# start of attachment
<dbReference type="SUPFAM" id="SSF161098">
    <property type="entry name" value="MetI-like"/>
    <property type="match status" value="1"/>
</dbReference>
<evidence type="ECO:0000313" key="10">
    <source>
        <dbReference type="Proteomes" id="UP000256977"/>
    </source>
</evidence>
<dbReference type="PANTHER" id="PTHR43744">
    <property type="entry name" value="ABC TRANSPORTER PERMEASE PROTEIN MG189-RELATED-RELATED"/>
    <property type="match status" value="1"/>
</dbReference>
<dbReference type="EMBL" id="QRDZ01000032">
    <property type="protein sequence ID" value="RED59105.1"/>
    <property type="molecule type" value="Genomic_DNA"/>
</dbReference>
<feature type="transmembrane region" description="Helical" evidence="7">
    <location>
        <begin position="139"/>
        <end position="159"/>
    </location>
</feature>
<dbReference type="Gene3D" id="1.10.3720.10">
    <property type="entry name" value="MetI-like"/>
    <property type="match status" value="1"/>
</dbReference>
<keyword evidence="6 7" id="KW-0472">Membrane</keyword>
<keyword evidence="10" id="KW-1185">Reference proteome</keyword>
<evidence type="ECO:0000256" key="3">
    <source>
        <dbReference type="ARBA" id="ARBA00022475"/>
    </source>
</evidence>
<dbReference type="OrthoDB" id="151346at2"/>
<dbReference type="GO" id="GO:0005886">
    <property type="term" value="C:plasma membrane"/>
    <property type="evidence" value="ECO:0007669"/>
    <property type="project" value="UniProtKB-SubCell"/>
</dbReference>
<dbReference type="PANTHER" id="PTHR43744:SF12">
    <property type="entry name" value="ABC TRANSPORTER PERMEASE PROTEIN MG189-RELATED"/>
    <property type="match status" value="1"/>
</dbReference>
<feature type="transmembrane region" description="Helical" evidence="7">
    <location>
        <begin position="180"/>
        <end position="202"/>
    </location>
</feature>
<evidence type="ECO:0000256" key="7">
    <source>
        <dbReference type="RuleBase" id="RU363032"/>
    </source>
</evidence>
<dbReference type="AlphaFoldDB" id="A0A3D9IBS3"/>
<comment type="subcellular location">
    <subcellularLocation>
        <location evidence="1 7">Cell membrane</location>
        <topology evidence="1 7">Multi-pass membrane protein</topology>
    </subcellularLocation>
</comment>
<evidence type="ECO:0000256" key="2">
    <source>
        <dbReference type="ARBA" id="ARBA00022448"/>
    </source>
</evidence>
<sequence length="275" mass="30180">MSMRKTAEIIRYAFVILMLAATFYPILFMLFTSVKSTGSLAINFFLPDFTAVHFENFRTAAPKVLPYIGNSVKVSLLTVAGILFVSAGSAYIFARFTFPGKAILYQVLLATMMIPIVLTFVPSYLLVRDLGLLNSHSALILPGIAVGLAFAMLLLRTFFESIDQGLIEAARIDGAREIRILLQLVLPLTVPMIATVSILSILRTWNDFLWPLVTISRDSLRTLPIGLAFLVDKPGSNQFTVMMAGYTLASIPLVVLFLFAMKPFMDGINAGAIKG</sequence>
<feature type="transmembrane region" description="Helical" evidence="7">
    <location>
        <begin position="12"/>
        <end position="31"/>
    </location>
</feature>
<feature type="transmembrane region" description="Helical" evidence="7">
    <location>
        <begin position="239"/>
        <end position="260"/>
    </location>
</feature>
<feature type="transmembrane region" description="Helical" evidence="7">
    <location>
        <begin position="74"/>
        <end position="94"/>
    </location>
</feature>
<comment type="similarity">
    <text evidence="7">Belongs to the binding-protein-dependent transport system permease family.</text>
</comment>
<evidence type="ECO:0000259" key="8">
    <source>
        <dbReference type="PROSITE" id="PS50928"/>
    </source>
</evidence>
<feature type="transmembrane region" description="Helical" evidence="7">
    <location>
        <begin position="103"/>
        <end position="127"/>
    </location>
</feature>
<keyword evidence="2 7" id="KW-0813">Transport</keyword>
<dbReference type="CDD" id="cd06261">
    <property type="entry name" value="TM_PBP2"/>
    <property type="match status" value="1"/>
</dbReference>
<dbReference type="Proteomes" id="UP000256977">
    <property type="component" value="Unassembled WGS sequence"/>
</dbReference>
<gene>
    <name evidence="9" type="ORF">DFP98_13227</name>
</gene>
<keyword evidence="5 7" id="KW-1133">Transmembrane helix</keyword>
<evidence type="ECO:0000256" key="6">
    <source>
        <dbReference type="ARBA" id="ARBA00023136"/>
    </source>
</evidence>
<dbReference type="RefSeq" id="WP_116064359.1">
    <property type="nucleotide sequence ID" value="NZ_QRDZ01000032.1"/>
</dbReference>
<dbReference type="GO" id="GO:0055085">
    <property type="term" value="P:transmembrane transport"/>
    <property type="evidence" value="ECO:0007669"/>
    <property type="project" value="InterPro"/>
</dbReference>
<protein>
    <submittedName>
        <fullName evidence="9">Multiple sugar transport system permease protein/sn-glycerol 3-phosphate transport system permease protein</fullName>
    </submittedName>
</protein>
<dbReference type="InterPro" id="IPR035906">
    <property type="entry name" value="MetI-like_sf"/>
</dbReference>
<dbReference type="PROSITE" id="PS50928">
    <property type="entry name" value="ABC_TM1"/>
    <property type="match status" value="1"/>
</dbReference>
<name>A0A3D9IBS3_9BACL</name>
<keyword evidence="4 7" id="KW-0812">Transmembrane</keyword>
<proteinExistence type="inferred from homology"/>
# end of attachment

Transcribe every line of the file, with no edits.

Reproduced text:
<dbReference type="SUPFAM" id="SSF161098">
    <property type="entry name" value="MetI-like"/>
    <property type="match status" value="1"/>
</dbReference>
<evidence type="ECO:0000313" key="10">
    <source>
        <dbReference type="Proteomes" id="UP000256977"/>
    </source>
</evidence>
<dbReference type="PANTHER" id="PTHR43744">
    <property type="entry name" value="ABC TRANSPORTER PERMEASE PROTEIN MG189-RELATED-RELATED"/>
    <property type="match status" value="1"/>
</dbReference>
<dbReference type="EMBL" id="QRDZ01000032">
    <property type="protein sequence ID" value="RED59105.1"/>
    <property type="molecule type" value="Genomic_DNA"/>
</dbReference>
<feature type="transmembrane region" description="Helical" evidence="7">
    <location>
        <begin position="139"/>
        <end position="159"/>
    </location>
</feature>
<dbReference type="Gene3D" id="1.10.3720.10">
    <property type="entry name" value="MetI-like"/>
    <property type="match status" value="1"/>
</dbReference>
<keyword evidence="6 7" id="KW-0472">Membrane</keyword>
<keyword evidence="10" id="KW-1185">Reference proteome</keyword>
<evidence type="ECO:0000256" key="3">
    <source>
        <dbReference type="ARBA" id="ARBA00022475"/>
    </source>
</evidence>
<dbReference type="OrthoDB" id="151346at2"/>
<dbReference type="GO" id="GO:0005886">
    <property type="term" value="C:plasma membrane"/>
    <property type="evidence" value="ECO:0007669"/>
    <property type="project" value="UniProtKB-SubCell"/>
</dbReference>
<dbReference type="PANTHER" id="PTHR43744:SF12">
    <property type="entry name" value="ABC TRANSPORTER PERMEASE PROTEIN MG189-RELATED"/>
    <property type="match status" value="1"/>
</dbReference>
<feature type="transmembrane region" description="Helical" evidence="7">
    <location>
        <begin position="180"/>
        <end position="202"/>
    </location>
</feature>
<evidence type="ECO:0000256" key="7">
    <source>
        <dbReference type="RuleBase" id="RU363032"/>
    </source>
</evidence>
<dbReference type="AlphaFoldDB" id="A0A3D9IBS3"/>
<comment type="subcellular location">
    <subcellularLocation>
        <location evidence="1 7">Cell membrane</location>
        <topology evidence="1 7">Multi-pass membrane protein</topology>
    </subcellularLocation>
</comment>
<evidence type="ECO:0000256" key="2">
    <source>
        <dbReference type="ARBA" id="ARBA00022448"/>
    </source>
</evidence>
<sequence length="275" mass="30180">MSMRKTAEIIRYAFVILMLAATFYPILFMLFTSVKSTGSLAINFFLPDFTAVHFENFRTAAPKVLPYIGNSVKVSLLTVAGILFVSAGSAYIFARFTFPGKAILYQVLLATMMIPIVLTFVPSYLLVRDLGLLNSHSALILPGIAVGLAFAMLLLRTFFESIDQGLIEAARIDGAREIRILLQLVLPLTVPMIATVSILSILRTWNDFLWPLVTISRDSLRTLPIGLAFLVDKPGSNQFTVMMAGYTLASIPLVVLFLFAMKPFMDGINAGAIKG</sequence>
<feature type="transmembrane region" description="Helical" evidence="7">
    <location>
        <begin position="12"/>
        <end position="31"/>
    </location>
</feature>
<feature type="transmembrane region" description="Helical" evidence="7">
    <location>
        <begin position="239"/>
        <end position="260"/>
    </location>
</feature>
<feature type="transmembrane region" description="Helical" evidence="7">
    <location>
        <begin position="74"/>
        <end position="94"/>
    </location>
</feature>
<comment type="similarity">
    <text evidence="7">Belongs to the binding-protein-dependent transport system permease family.</text>
</comment>
<evidence type="ECO:0000259" key="8">
    <source>
        <dbReference type="PROSITE" id="PS50928"/>
    </source>
</evidence>
<feature type="transmembrane region" description="Helical" evidence="7">
    <location>
        <begin position="103"/>
        <end position="127"/>
    </location>
</feature>
<keyword evidence="2 7" id="KW-0813">Transport</keyword>
<dbReference type="CDD" id="cd06261">
    <property type="entry name" value="TM_PBP2"/>
    <property type="match status" value="1"/>
</dbReference>
<dbReference type="Proteomes" id="UP000256977">
    <property type="component" value="Unassembled WGS sequence"/>
</dbReference>
<gene>
    <name evidence="9" type="ORF">DFP98_13227</name>
</gene>
<keyword evidence="5 7" id="KW-1133">Transmembrane helix</keyword>
<evidence type="ECO:0000256" key="6">
    <source>
        <dbReference type="ARBA" id="ARBA00023136"/>
    </source>
</evidence>
<dbReference type="RefSeq" id="WP_116064359.1">
    <property type="nucleotide sequence ID" value="NZ_QRDZ01000032.1"/>
</dbReference>
<dbReference type="GO" id="GO:0055085">
    <property type="term" value="P:transmembrane transport"/>
    <property type="evidence" value="ECO:0007669"/>
    <property type="project" value="InterPro"/>
</dbReference>
<protein>
    <submittedName>
        <fullName evidence="9">Multiple sugar transport system permease protein/sn-glycerol 3-phosphate transport system permease protein</fullName>
    </submittedName>
</protein>
<dbReference type="InterPro" id="IPR035906">
    <property type="entry name" value="MetI-like_sf"/>
</dbReference>
<dbReference type="PROSITE" id="PS50928">
    <property type="entry name" value="ABC_TM1"/>
    <property type="match status" value="1"/>
</dbReference>
<name>A0A3D9IBS3_9BACL</name>
<keyword evidence="4 7" id="KW-0812">Transmembrane</keyword>
<proteinExistence type="inferred from homology"/>